Groundhog Punxsutawney Phil doesn’t see his shadow, predicts early spring

THE world’s most famous groundhog Punxsutawney Phil has revealed spring is coming early.

Groundhog Club co-handler Al Dereume, second from right, holds Punxsutawney Phil, the weather prognosticating groundhog, during the 133rd celebration of Groundhog Day on Gobbler's Knob in Punxsutawney, Pa. Picture: AP Photo/Gene J. Puskar

Handlers for Pennsylvania’s revered prognosticating groundhog say he didn’t see his shadow when the sun rose Saturday.

The festivities have their origin in a German legend that says if a furry rodent casts a shadow on 2 February then winter continues. If not, spring comes early.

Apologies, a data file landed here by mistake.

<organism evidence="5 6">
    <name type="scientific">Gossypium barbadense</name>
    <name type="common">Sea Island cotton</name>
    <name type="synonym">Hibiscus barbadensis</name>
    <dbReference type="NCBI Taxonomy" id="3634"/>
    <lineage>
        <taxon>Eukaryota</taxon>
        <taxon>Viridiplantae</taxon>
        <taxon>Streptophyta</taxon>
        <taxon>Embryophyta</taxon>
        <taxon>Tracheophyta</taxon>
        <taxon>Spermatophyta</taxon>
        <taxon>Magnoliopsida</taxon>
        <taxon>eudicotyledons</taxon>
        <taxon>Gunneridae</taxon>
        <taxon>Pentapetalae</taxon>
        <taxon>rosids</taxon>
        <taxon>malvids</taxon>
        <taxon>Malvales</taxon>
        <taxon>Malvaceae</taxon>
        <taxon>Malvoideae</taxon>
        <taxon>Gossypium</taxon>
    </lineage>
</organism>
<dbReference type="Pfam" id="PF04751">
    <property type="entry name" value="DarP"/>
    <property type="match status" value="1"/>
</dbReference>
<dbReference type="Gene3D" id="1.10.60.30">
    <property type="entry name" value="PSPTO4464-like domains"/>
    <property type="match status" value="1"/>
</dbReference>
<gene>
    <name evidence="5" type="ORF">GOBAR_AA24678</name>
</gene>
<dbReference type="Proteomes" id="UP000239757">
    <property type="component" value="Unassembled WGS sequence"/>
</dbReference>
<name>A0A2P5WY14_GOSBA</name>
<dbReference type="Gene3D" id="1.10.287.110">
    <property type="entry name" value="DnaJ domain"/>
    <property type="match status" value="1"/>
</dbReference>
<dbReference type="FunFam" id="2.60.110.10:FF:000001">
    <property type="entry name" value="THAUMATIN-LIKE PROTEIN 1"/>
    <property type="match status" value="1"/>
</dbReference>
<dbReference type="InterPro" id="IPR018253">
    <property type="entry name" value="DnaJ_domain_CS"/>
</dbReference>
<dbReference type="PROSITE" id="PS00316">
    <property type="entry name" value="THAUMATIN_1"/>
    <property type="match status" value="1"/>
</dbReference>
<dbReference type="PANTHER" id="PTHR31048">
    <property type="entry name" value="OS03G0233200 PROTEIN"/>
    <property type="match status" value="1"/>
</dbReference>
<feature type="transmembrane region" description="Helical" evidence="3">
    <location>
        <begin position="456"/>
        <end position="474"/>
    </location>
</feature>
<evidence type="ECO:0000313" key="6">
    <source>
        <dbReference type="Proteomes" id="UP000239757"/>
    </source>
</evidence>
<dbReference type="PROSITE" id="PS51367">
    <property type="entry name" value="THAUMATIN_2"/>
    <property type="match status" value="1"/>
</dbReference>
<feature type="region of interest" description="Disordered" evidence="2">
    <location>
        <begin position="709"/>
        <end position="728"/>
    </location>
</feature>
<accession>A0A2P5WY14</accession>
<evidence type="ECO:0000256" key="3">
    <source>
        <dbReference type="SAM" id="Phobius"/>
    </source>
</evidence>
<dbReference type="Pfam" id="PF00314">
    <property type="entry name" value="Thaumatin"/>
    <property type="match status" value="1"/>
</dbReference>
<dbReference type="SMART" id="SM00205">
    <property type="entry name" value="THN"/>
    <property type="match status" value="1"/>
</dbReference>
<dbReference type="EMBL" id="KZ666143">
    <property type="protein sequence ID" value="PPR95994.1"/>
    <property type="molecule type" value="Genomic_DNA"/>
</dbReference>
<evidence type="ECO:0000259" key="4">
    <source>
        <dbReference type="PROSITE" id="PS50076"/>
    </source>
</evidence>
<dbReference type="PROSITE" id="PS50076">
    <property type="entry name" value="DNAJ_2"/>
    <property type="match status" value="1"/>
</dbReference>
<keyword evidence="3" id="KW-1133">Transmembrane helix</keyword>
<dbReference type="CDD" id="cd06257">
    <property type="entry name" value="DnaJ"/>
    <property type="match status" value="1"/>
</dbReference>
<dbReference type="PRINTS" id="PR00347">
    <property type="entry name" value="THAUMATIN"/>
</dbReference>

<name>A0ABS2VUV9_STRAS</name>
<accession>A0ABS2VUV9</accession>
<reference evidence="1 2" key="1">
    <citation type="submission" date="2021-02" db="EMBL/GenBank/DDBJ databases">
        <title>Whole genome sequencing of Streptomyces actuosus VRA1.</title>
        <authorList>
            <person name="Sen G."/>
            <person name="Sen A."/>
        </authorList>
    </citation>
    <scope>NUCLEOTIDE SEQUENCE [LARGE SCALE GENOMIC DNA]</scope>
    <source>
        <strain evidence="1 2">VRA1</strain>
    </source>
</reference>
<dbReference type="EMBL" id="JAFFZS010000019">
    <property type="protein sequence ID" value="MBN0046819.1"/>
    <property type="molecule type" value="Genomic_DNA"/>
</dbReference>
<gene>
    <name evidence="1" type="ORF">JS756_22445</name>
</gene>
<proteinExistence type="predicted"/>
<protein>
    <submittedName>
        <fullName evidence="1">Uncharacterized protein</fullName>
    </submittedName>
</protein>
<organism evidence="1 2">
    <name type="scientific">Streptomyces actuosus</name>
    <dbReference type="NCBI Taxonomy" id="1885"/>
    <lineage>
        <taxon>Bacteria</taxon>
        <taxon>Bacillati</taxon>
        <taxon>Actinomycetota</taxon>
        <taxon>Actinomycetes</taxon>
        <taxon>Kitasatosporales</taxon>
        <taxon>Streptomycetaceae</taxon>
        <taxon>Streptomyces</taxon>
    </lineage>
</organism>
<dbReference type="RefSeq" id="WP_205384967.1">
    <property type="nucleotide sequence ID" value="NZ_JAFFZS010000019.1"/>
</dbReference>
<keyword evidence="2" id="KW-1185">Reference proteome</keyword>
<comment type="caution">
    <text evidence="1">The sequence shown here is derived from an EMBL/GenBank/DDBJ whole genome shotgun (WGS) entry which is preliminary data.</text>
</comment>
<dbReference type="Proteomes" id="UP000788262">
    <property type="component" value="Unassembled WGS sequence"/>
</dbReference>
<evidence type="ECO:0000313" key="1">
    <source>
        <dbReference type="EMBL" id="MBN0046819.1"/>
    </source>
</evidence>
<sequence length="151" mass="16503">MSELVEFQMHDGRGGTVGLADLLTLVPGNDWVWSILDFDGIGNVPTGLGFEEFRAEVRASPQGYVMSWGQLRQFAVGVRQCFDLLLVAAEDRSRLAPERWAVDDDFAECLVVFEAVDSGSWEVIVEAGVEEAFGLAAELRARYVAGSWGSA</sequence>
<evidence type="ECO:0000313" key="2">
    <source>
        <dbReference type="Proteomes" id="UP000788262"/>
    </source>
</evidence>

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In reality, Phil’s prediction is decided ahead of time by the group on Gobbler’s Knob, a tiny hill just outside Punxsutawney. That’s about 65 miles northeast of Pittsburgh.

The quirky tradition was popularised on global level in 1993 in the film Groundhog Day starring Bill Murray.

In the film, weatherman Phil Connors (Murray) travels to the town of Punxsutawney to cover the Groundhog Day festivities but ends up stuck there and relives the same day over and over again.